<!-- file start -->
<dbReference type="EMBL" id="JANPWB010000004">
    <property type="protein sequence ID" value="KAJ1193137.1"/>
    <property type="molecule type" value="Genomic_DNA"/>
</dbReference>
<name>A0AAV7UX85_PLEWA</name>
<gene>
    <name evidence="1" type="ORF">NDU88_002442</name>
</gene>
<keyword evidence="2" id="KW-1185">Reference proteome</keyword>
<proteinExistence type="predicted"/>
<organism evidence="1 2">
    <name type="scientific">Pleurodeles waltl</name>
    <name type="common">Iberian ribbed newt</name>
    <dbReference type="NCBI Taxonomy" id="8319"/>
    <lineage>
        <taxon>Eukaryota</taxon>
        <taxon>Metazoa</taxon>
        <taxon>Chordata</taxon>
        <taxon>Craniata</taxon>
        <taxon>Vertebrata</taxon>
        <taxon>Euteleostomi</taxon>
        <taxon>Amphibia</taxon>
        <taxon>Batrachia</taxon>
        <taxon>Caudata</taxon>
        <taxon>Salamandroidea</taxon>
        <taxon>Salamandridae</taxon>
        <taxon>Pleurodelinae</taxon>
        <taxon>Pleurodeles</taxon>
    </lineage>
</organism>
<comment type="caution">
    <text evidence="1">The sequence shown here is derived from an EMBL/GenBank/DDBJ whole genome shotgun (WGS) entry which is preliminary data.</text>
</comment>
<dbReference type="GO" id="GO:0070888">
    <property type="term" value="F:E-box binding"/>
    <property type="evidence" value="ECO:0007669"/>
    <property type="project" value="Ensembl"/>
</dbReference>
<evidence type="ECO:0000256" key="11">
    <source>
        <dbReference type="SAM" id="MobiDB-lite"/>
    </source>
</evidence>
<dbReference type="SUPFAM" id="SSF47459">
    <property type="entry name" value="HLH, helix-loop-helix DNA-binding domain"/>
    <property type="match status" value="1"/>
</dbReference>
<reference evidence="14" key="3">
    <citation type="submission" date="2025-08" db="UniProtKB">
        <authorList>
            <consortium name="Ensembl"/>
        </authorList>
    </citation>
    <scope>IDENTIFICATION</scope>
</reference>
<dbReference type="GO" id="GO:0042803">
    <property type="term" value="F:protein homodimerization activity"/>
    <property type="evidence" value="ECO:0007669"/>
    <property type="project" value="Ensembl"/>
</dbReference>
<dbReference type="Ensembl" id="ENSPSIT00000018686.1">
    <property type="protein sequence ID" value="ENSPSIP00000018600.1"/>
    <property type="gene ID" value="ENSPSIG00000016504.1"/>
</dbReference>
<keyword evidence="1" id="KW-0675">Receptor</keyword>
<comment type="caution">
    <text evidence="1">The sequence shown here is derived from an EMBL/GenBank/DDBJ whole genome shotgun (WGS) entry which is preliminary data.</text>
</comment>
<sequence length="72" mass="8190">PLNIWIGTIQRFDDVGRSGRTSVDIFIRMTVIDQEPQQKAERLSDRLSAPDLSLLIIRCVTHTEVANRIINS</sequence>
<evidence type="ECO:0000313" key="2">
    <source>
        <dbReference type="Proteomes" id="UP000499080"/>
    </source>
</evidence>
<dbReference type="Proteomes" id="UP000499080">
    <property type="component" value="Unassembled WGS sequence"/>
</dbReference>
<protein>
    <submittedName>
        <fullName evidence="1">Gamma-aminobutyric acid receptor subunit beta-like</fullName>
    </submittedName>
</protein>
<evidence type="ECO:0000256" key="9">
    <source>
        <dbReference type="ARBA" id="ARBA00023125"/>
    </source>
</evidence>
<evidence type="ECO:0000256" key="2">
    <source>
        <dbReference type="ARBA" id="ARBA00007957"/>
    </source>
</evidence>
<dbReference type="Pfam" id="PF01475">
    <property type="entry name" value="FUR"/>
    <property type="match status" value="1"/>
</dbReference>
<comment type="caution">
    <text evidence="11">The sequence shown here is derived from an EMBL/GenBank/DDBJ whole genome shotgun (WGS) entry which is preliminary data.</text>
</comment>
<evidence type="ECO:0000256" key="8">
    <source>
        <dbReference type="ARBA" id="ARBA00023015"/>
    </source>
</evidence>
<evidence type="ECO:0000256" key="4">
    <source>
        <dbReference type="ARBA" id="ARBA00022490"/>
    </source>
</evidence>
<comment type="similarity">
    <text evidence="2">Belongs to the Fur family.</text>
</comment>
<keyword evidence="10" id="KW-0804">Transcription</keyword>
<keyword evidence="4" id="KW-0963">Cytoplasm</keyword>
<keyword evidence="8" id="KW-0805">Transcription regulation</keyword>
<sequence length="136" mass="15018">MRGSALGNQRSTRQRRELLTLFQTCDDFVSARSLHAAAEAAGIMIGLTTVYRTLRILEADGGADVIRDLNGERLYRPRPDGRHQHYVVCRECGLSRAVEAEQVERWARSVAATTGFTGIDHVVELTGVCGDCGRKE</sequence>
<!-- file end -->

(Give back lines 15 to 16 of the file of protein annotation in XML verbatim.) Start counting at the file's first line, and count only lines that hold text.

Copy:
    <lineage>
        <taxon>Eukaryota</taxon>